May 22, 2022

“How a Treaty Signed in Marrakesh Made the Library of Congress More Accessible”

From The Washington Post:

Braille and specially formatted audiobooks in Portuguese for a fifth-grader? The “Outlander” series in Braille? Various works by Nietzsche in Spanish audio? Books in Finnish for someone in hospice care?

Such requests are not unusual for the Library of Congress’s National Library Service for the Blind and Print Disabled. What’s dramatically changed for the library service and its 310,000 patrons is how those requests are answered. A year and a half ago “we would’ve had to just say, ‘Sorry, there’s no way we can get this,’ ” says Kelsey Corlett-Rivera, the NLS’s foreign language librarian. “And now we can.”

The surge of content in this admittedly niche realm is the result of a treaty signed in 2013 in Morocco, which only began bearing fruit in the United States in late 2020 after years of legislative work. Under the pact, known in short as the Marrakesh treaty, more than 100 nations so far have agreed to amend copyright laws to more easily allow for the creation — and the sharing across borders — of audio and electronic Braille versions of published works for people who are blind, have impaired vision or any disability that prevents their use of printed media. That includes disorders such as dyslexia and physical conditions that, say, inhibit someone from holding a book. Treaty nations can swap directly or through an online central clearinghouse. In late January, that catalogue listed about 730,000 items in more than 80 languages.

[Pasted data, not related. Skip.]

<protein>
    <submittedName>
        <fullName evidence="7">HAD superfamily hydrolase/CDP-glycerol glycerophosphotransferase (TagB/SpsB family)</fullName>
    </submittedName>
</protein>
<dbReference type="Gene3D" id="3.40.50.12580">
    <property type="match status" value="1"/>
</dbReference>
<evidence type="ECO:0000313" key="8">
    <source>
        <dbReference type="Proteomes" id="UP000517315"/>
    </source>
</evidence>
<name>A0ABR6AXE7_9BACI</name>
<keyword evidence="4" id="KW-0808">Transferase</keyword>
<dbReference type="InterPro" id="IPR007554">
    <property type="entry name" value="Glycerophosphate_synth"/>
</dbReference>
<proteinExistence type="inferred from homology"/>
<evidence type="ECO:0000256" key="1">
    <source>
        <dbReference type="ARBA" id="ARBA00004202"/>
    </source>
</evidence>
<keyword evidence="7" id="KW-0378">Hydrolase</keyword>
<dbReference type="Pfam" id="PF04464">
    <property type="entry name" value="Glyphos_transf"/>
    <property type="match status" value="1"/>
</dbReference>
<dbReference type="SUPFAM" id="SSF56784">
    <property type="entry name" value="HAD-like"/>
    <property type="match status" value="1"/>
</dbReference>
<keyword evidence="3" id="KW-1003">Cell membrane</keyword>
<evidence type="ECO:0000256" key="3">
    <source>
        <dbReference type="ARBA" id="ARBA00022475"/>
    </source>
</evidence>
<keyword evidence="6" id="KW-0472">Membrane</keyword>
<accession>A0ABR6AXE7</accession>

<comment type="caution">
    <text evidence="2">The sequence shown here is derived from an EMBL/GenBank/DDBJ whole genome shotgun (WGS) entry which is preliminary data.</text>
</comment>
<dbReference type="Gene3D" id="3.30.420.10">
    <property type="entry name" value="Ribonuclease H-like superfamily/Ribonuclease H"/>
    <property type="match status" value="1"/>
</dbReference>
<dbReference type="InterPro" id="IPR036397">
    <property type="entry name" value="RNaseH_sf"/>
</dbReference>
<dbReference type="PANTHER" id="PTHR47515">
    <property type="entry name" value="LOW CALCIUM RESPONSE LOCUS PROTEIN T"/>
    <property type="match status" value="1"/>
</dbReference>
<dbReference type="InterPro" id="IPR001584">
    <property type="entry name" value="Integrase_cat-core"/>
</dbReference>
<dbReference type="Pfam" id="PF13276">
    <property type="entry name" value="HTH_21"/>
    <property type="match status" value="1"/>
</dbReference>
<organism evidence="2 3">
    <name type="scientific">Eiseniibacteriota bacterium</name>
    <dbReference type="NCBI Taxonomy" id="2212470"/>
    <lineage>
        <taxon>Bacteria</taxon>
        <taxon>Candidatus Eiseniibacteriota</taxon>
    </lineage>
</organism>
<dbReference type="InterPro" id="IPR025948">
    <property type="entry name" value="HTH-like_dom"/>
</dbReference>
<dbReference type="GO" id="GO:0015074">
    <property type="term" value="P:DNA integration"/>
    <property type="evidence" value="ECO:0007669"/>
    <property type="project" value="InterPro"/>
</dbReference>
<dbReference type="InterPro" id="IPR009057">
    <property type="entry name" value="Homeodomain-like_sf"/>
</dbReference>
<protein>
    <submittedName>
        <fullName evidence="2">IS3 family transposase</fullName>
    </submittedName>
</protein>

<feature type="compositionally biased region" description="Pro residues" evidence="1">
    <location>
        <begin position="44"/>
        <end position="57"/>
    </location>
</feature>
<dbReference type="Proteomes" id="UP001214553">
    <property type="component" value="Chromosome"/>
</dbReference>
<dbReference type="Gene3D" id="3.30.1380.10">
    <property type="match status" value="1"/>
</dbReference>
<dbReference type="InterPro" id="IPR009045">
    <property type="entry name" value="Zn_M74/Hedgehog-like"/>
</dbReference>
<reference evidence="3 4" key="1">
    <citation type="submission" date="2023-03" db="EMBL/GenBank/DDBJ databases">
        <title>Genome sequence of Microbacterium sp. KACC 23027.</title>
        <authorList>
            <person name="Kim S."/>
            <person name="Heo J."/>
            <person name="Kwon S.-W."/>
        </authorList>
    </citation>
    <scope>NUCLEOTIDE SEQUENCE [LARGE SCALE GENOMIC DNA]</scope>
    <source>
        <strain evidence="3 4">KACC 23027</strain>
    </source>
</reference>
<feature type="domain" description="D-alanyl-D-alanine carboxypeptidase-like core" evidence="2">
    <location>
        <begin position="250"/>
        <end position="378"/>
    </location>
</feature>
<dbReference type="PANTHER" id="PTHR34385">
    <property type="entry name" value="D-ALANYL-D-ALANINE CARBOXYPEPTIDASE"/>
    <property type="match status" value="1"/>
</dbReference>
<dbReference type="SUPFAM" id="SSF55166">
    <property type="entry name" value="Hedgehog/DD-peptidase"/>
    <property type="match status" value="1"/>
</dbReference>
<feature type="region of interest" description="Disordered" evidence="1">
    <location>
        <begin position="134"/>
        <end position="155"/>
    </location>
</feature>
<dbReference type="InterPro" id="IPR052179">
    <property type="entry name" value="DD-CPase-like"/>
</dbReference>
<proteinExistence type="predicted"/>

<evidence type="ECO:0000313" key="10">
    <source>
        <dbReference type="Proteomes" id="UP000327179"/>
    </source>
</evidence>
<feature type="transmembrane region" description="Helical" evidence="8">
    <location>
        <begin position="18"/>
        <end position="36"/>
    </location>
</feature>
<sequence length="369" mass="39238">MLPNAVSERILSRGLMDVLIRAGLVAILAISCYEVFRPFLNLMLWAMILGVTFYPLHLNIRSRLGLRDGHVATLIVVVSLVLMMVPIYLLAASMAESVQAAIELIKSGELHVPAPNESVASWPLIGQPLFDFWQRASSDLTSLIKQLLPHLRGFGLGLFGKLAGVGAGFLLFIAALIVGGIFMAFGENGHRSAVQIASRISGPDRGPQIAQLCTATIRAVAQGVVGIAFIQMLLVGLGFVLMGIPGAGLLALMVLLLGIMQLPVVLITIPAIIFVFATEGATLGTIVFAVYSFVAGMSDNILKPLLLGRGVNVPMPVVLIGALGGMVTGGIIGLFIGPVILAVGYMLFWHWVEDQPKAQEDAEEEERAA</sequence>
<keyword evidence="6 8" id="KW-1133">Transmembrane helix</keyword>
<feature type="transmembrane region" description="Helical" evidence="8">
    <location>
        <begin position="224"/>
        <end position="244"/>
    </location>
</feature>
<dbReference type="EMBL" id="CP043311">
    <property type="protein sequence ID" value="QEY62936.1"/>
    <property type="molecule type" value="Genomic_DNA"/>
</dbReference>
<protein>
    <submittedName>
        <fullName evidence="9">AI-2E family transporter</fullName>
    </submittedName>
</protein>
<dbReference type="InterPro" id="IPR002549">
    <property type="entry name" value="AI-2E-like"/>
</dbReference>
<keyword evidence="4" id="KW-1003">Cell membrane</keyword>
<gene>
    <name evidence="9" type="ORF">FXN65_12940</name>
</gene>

Read the Complete Article

See Also: “ARL Views” Podcast Debuts with Episode Featuring University of Toronto’s Victoria Owen Discussing the Marrakesh Treaty

See Also: WIPO Releases a Revised “Status Of The Marrakesh Treaty” Document

About Gary Price

Gary Price (gprice@mediasourceinc.com) is a librarian, writer, consultant, and frequent conference speaker based in the Washington D.C. metro area. Before launching INFOdocket, Price and Shirl Kennedy were the founders and senior editors at ResourceShelf and DocuTicker for 10 years. From 2006-2009 he was Director of Online Information Services at Ask.com, and is currently a contributing editor at Search Engine Land.

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